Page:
For some, still pleading ignorance is no longer an option when trying to remain as vague as possible if asked what they think should happen if the Eighth Amendment is repealed
Apparently he spent much of the Christmas break reading and rereading transcripts from the proceedings of the Citizens Assembly and the Oireachtas committee. He took a huge volume of documents home when the Dáil adjourned and then, on December 28th, he requested further material from his staff.
“He knew what he wanted to say, but was apprehensive about the significance of his actions in the run-up to Thursday. But he was fine once he settled and was comfortable with his decision.”
In his speech, Martin said the amendment “has been shown to cause real damage to Irish women. Because it has caused real harm to the quality of care available to pregnant women at critical moments. Because it has not and cannot change the reality that abortion is a present and permanent part of Irish life.”
Emails, congratulatory and condemnatory, poured into his Dáil and constituency offices on Friday. On Thursday night, Micheál attended his party’s national executive meeting in Leinster House. There was a “calm” exchange of views, with opinion fairly evenly split between those who supported his stance to those who “thought Fianna Fáil is a pro-life party”.
Those of his party colleagues who would be seen as “pro-life” campaigners were caught by surprise by the Thursday speech. Former senator Jim Walsh, a deeply conservative politician from Wexford who opposed civil partnership and marriage equality, was spotted on Thursday in the Leinster House 2000 annex, where Fianna Fáil politicians have their offices. He must have been flummoxed.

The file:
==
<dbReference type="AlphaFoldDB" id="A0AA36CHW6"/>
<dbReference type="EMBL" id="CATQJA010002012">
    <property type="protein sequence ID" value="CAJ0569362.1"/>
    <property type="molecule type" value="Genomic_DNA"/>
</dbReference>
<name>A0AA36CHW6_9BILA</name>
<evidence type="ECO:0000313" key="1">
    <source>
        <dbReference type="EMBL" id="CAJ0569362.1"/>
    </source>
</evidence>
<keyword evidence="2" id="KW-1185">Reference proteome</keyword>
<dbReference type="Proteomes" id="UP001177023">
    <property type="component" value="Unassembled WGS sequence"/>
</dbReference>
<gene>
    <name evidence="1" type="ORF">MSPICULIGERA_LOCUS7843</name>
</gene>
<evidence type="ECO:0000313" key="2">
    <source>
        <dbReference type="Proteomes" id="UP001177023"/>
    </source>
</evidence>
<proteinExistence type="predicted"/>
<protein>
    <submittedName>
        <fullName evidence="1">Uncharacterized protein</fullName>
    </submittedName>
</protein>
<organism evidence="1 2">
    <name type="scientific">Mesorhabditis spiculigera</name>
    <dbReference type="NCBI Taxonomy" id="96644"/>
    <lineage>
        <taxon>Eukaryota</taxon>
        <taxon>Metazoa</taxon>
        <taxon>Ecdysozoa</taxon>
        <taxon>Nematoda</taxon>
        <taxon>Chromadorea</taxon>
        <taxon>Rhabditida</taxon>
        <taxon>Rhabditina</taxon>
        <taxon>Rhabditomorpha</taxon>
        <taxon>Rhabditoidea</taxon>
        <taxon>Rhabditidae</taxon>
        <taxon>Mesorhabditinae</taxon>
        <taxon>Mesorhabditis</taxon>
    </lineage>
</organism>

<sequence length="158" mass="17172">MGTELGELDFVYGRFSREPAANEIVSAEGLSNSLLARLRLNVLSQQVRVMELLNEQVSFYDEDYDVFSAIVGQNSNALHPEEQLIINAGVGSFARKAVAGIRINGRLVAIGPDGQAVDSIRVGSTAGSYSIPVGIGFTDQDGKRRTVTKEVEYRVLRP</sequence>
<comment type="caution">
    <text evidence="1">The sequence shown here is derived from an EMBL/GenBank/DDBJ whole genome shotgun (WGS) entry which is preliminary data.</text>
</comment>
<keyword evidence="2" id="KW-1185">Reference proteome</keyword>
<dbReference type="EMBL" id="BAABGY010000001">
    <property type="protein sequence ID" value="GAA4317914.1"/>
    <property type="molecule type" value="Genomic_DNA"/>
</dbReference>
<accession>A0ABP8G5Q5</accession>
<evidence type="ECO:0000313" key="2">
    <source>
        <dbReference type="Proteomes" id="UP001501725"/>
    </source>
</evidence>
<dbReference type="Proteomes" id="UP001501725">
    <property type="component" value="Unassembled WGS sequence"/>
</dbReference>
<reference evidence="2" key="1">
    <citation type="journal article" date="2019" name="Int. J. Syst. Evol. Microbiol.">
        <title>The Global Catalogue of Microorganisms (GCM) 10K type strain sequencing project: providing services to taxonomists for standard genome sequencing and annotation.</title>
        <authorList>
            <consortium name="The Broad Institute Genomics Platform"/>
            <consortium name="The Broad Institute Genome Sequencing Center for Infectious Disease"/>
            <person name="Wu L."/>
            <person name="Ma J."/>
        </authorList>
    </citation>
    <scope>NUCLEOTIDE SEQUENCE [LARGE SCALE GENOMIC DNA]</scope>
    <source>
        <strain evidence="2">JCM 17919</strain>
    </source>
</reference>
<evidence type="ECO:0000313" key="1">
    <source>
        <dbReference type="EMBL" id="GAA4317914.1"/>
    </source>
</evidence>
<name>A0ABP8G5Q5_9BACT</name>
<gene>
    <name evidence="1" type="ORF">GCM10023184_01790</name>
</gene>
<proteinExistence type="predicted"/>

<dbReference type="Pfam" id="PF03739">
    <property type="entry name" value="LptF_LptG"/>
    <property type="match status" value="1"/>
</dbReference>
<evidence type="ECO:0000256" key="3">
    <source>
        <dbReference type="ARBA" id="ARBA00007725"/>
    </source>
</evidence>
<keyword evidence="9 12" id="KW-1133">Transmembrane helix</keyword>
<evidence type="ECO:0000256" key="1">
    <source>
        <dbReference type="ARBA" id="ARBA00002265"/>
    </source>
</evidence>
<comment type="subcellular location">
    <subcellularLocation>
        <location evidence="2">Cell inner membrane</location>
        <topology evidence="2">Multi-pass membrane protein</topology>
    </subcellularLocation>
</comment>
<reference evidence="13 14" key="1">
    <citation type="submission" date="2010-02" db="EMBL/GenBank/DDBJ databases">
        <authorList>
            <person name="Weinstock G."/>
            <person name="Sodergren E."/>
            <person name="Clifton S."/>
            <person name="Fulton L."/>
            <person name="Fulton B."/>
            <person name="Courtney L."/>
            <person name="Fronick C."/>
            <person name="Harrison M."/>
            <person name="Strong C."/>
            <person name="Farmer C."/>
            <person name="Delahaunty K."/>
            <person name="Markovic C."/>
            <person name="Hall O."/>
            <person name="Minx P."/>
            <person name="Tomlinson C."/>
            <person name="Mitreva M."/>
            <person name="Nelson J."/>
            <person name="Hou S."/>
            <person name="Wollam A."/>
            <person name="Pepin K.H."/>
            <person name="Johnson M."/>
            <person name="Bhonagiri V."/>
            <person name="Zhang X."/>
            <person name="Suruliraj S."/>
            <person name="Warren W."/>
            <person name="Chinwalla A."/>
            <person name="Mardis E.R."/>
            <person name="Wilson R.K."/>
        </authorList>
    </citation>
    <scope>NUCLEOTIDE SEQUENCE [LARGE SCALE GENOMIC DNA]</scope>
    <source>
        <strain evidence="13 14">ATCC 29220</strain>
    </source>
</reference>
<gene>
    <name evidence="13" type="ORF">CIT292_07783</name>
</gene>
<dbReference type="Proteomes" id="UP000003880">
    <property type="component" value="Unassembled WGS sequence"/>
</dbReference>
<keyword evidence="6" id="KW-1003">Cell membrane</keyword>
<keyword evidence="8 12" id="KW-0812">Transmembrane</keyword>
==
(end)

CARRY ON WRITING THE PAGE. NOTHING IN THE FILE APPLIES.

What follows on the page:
Meanwhile, serving TDs and Senators have their free vote on the issue. They don’t have to side with their leader’s view. They must remain true to their conviction.
And they can do this while being well-informed.
This Christmas, Fianna Fáil politicians left Leinster House with a raft of literature. On December 20th, they were sent transcripts of both sets of hearings, along with the committee’s final report.
So for some, still pleading ignorance is no longer an option when trying to remain as vague as possible if asked what they think should happen if the Eighth Amendment is repealed.
Like their leader, those TDs and Senators who support holding a referendum but are against allowing abortions in the first 12 weeks of pregnancy will have examined the transcripts before reaching their conclusion. Because that’s their job.
Unlike their leader (and the members of the assembly and the committee), they were not swayed by the substantial amount of testimony about abortion from leading experts who work in the area of women’s health – medical and legal professionals. It was their presentation of unvarnished facts which informed the decisions of the assembly and the committee members.
That is their prerogative. They will be able to vote according to their conscience. As will Micheál Martin.
He is a courageous politician. He has bottle. And he has demonstrated leadership.